Ofcom states Stoke Mandeville Hospital Radio host used discriminatory language on air

Independent investigation finds use of the language was not justified
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An independent investigation carried out by Ofcom has found that a hospital radio presenter in Aylesbury used potentially discriminatory language.

A Stoke Mandeville Hospital Radio host fell foul of the independent body’s guidelines on acceptable language.

One listener complained to the watchdog about a joke made on the Tuesday Night Request Show on 18 April.

Stoke Mandeville HospitalStoke Mandeville Hospital
Stoke Mandeville Hospital

The presenter was not named in Ofcom’s conclusions.

After quizzing listeners on who wrote the song Dynamite by Mud, the presenter made a joke that was deemed to be racially discriminatory.

One presenter made a pun using the surname of Nicky Chinn, which broke Rule 2.3 of the Broadcasting Code.

In this instance Ofcom felt that the broadcaster did not provide any context or justification for using language which could offend.

In the report, which can be accessed online, Ofcom acknowledges that one of the two presenters working on the show did offer an apology for the joke.

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One of the presenters said: “I hope I haven’t offended anybody”, but this did not justify the use of the language in Ofcom’s eyes.

The watchdog said: “This did not amount to an apology and was unlikely to have lessened the potential offence to listeners, given the same presenter immediately commented:

“Hope I have” thereby, in our view, undermining the potential mitigatory effect of his initial statement.”

Since the report was published the Buckinghamshire NHS Trust has said: “As a Trust we do not tolerate discriminatory language of any kind and we were pleased that Stoke Mandeville Hospital Radio took prompt action in response to this incident.”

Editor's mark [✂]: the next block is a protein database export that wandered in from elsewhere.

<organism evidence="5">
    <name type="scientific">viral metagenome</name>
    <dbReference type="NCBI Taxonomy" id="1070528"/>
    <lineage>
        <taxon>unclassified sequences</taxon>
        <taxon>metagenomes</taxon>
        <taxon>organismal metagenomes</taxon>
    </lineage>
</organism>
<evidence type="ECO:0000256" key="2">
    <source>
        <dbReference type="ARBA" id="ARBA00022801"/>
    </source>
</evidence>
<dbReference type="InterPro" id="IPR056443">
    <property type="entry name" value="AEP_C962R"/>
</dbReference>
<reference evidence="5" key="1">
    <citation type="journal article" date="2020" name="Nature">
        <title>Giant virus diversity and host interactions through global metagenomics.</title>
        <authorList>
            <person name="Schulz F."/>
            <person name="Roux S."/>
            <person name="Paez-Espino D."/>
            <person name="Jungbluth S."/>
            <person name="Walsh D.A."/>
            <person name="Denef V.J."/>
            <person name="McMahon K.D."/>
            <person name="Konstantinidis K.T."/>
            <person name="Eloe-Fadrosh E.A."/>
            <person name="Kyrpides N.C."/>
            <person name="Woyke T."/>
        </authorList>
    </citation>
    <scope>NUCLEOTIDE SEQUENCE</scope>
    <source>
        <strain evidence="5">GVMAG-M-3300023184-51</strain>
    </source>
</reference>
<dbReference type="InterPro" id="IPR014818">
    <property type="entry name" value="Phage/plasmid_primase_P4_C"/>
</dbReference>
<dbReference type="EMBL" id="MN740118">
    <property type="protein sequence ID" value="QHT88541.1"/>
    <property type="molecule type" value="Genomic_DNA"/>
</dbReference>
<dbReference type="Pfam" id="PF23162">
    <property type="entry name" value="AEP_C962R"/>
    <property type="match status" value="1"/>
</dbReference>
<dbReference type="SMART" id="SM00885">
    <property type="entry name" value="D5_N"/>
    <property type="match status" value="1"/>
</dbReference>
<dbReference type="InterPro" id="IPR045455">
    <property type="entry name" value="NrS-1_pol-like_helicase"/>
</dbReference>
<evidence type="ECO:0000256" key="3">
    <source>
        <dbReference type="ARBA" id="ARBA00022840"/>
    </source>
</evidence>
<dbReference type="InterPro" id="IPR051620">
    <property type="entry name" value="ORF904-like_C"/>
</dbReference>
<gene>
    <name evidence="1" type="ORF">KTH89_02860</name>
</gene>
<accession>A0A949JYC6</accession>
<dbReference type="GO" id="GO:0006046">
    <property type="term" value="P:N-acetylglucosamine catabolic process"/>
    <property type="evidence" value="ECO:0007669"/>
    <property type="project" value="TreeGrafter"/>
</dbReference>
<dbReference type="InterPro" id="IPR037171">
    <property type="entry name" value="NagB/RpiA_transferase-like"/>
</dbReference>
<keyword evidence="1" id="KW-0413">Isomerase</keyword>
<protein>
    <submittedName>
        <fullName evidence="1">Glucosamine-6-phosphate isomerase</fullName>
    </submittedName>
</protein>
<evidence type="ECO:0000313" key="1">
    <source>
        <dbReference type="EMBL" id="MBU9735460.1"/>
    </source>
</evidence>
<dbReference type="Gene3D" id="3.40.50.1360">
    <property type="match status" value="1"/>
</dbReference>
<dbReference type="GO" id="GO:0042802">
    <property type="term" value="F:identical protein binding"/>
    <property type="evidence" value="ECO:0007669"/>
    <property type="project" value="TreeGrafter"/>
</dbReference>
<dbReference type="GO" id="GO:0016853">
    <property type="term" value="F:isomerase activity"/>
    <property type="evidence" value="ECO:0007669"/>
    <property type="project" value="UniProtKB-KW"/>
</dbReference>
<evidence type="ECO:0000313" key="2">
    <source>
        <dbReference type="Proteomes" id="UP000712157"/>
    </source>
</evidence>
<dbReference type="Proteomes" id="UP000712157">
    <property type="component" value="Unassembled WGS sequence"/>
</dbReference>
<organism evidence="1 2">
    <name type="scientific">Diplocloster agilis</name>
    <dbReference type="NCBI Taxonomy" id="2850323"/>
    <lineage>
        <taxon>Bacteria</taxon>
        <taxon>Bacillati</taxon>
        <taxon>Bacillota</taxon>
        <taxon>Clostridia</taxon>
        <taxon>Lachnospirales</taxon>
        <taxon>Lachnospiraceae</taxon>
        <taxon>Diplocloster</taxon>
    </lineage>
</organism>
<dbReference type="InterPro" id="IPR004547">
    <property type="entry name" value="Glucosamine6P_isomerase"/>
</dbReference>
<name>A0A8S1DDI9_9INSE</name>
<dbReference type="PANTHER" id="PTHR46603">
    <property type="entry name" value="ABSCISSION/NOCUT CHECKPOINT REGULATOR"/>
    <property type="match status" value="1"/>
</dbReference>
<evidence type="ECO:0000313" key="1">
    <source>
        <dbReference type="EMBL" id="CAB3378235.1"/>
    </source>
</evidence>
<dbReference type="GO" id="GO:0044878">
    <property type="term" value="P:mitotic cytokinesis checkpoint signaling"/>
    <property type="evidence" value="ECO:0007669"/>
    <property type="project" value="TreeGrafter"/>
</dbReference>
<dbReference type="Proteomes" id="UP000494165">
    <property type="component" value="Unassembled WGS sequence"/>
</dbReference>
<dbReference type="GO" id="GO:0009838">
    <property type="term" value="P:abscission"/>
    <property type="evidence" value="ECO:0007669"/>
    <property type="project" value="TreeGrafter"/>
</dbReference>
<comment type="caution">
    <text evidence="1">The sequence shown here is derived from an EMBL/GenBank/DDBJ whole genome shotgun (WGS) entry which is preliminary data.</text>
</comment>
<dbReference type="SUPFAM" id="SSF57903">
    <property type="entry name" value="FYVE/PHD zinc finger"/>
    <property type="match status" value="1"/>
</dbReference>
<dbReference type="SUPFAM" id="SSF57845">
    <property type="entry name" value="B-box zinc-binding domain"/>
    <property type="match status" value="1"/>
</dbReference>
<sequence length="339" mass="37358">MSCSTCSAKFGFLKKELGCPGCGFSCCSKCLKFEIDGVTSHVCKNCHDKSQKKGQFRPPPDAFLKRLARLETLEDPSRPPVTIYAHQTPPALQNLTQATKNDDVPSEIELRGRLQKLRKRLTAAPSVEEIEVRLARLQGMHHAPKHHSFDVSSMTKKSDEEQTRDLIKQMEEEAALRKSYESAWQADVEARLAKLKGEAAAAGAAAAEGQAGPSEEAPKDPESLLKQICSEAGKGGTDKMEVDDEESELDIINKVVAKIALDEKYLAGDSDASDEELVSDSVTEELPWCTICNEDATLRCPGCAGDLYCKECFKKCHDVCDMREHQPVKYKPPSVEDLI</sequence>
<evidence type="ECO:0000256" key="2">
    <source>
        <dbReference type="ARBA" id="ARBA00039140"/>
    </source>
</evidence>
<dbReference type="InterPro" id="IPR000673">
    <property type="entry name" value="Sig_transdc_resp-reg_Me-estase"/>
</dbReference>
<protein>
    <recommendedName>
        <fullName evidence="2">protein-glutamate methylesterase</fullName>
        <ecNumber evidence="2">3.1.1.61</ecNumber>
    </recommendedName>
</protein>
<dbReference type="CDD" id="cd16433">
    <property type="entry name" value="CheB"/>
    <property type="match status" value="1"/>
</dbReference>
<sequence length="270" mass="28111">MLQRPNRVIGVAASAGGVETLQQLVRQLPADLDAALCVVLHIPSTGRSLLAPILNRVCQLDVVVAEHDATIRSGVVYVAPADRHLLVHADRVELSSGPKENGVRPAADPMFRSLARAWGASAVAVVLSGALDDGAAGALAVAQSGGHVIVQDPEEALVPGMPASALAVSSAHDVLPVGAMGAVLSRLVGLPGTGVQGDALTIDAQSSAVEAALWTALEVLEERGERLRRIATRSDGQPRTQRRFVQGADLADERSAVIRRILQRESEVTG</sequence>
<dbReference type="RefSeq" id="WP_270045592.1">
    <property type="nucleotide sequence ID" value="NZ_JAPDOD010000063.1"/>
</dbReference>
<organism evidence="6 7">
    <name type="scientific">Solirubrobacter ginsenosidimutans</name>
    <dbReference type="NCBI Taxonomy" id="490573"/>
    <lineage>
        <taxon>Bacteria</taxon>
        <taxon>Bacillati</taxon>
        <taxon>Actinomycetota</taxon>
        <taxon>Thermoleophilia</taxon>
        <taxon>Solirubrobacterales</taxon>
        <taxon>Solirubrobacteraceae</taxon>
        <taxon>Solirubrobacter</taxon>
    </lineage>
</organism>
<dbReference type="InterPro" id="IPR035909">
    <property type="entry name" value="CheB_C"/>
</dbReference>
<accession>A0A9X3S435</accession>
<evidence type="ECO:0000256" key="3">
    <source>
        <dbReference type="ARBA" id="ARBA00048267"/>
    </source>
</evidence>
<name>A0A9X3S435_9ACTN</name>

This references actions taken by the hospital radio station in light of receiving the complaints.

The offending presenter sent a letter to Ofcom as an apology, and he was also suspended from appearing on air. Stoke Mandeville Hospital is now providing additional training to the presenter to ensure future shows meet the required guidelines.

This training will also be mandatory for other presenters appearing on the broadcast service.

In the letter the presenter said he “deeply regret[s] the language [he] used on the programme”. Adding that it was “a moment of lapse in judgement” and that he would “never intend to cause upset or use the wrong type of language on air”.

He said to Ofcom that he “will ensure that this does not happen again”.

Stoke Mandeville Hospital said that it “regret[ted] any upset caused to our listeners” and described this incident as a “mistake.

Ofcom said it assessed the language against research into offensive language on television and radio conducted in 2021. Using this methodology a term used on the Aylesbury broadcast was classified as highly offensive to audiences and requiring clear and strong contextual justification.

Another word used in the same sentence was found to be moderately offensive and in need of greater context.

Ofcom also bases its conclusions on Article 10 of the European Convention on Human Rights which covers a broadcasters right to freedom of expression.

However this did not overrule concerns about how the language could offend listeners.

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